Banning humanitarian visas, supporting resettlement: The European Commission’s veil of Maya
It is well known that at EU level the ‘first-arrival’ criterion provided for by Regulation 604/2013 (“Dublin III Regulation”) is proving controversial. In an effort to tackle (at least in part) this issue, the European Commission and the European Parliament engaged in receiving potential asylum seekers through two different paths. This change of direction might prima facie appear as a response to the EU and its Member States’ urgent need to respect human rights. Yet, at a closer look, these institutions are primarily supporting their own programme, with the self-evident result that neither a legislation on humanitarian visas nor on common provisions on resettlements have been adopted so far. As a result, the risk of death along migration routes is still a persisting reality.
In 2016 the European Parliament made a first attempt to establish humanitarian visas, i.e. visas allowing persons in need of international protection to reach the territory of EU Member States and file their request. The Parliament's resolution (PDF 370KB), amending the Commission’s proposal for a recast of the EU Visa Code, called Member States to issue humanitarian visas through their embassies in foreign countries. However, the Parliament’s request remained unheard.
In December 2018, acknowledging the persistent lack of a legal framework for safe and legal pathways at the EU level, the Parliament passed a new resolution (PDF 151KB) on Humanitarian Visas, this time requesting the Commission to submit a proposal for a regulation to allow persons seeking international protection to regularly enter the territory of the Member States. In brief, according to the Parliament, an EU humanitarian visa system is the sole mechanism able not only to decrease the soaring cost in human lives along migration routes, but also to facilitate the harmonisation of humanitarian admissions, which have, until now, worked though highly discretionary practices (i.e. resettlement or sponsorship programmes and humanitarian corridors) owing to a lack of common, regular pathways to access international protection.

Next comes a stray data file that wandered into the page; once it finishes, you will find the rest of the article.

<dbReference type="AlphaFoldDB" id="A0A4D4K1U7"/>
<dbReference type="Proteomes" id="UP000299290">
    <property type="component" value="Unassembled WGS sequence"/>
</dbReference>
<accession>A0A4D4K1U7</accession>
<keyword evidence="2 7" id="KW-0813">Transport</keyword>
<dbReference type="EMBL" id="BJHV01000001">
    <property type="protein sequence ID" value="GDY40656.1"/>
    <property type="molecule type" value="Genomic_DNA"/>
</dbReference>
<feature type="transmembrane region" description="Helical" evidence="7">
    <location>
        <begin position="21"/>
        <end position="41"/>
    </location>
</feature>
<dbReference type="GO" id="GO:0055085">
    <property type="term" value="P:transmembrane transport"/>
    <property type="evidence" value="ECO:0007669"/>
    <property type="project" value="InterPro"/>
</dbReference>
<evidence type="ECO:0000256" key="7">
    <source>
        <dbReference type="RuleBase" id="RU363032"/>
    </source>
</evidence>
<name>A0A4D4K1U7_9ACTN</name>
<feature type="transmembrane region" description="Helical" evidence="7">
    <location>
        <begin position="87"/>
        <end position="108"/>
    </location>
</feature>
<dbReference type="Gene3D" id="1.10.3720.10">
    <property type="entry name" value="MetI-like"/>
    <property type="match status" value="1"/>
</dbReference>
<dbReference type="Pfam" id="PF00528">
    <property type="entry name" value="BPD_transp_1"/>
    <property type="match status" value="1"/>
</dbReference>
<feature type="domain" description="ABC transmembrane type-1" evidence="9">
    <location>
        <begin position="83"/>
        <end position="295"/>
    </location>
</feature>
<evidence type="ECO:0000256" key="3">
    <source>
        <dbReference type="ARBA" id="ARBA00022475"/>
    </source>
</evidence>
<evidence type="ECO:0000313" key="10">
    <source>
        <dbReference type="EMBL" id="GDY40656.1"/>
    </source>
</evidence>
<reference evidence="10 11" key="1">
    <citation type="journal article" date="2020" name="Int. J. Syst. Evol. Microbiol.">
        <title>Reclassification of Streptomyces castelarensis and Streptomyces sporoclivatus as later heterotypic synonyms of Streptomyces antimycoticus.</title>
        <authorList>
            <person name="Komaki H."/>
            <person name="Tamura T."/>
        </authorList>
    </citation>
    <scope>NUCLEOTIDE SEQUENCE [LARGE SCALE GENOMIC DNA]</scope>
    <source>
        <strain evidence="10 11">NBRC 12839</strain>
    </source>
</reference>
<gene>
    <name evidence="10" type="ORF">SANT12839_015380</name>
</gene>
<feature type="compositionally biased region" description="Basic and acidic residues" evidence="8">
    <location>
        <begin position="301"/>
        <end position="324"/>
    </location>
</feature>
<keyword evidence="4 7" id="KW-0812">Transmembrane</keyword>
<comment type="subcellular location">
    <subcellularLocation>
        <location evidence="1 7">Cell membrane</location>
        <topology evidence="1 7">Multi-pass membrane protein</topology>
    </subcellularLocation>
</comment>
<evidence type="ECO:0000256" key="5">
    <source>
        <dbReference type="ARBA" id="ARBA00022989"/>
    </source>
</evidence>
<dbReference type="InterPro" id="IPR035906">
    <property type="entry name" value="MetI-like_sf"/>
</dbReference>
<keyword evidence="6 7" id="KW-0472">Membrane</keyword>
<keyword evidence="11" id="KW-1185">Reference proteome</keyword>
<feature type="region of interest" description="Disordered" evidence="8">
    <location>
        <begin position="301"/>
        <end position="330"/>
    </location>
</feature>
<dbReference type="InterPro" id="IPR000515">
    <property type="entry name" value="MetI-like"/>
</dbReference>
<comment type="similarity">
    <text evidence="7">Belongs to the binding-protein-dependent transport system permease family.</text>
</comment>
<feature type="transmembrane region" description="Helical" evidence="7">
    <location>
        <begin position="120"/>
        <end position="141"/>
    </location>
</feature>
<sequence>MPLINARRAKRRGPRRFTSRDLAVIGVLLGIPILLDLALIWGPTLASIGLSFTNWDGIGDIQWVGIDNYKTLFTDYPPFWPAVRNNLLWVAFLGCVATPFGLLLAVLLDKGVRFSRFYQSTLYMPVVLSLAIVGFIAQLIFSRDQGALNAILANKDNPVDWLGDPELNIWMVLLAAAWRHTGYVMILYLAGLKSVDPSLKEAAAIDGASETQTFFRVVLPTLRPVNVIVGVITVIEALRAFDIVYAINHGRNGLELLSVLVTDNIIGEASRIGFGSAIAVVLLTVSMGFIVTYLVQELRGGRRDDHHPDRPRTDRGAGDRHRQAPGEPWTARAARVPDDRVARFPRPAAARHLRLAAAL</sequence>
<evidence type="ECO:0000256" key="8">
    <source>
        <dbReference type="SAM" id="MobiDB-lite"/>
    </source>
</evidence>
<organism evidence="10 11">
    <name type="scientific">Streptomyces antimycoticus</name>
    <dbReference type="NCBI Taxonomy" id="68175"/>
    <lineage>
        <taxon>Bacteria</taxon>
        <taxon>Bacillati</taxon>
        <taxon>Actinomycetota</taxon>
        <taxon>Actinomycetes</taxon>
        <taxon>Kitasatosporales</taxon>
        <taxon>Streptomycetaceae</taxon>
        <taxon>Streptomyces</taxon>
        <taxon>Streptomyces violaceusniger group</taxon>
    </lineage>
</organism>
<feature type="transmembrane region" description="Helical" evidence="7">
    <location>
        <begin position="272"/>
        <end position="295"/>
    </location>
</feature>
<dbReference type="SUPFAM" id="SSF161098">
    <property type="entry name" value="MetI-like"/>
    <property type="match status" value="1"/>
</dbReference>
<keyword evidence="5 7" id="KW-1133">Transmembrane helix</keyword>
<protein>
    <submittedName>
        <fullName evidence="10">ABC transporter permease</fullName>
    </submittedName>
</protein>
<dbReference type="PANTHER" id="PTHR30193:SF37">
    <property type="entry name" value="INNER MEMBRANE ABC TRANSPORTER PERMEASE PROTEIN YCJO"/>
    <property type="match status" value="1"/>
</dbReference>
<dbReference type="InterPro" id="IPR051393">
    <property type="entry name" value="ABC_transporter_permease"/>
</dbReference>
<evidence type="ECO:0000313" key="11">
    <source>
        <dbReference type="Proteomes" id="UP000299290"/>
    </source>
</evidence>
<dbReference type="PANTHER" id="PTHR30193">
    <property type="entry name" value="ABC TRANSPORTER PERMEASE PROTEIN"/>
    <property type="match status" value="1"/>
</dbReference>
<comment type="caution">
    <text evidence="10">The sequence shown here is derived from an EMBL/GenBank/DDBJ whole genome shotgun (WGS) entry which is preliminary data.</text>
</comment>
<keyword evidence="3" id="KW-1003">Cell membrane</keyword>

The Commission rejected again the Parliament’s request. The decision was based on two grounds: firstly, by mentioning the Case X and X v. État belge, where the Court of Justice found that Member States are not required under EU law to grant humanitarian visas (PDF 671KB) to persons who wish to enter their territory for asylum purposes (in contrast to the position supported by the Advocate General Mengozzi in his conclusions); secondly, by affirming that its Union Resettlement Framework Proposal of July 2016 sufficed the purpose.
Resettlement (PDF 303KB) thus emerged as an offshore processing of asylum requests akin to humanitarian visas, allowing the admission of third country nationals and stateless persons to the territory of Member States for international protection purposes. However, these mechanisms are marked with notable differences. In the humanitarian visas system conceived in the Parliament’s last resolution, third country nationals file their international protection request by choosing the embassy of a Member State. Resettlement, instead, operates in the opposite direction, with Member States leading the process. On account of a range of criteria, EU States concerned identify and register those who they intend to resettle, and only in a second moment assess whether the selected individuals are eligible for international protection, following UNHCR and IOM referral.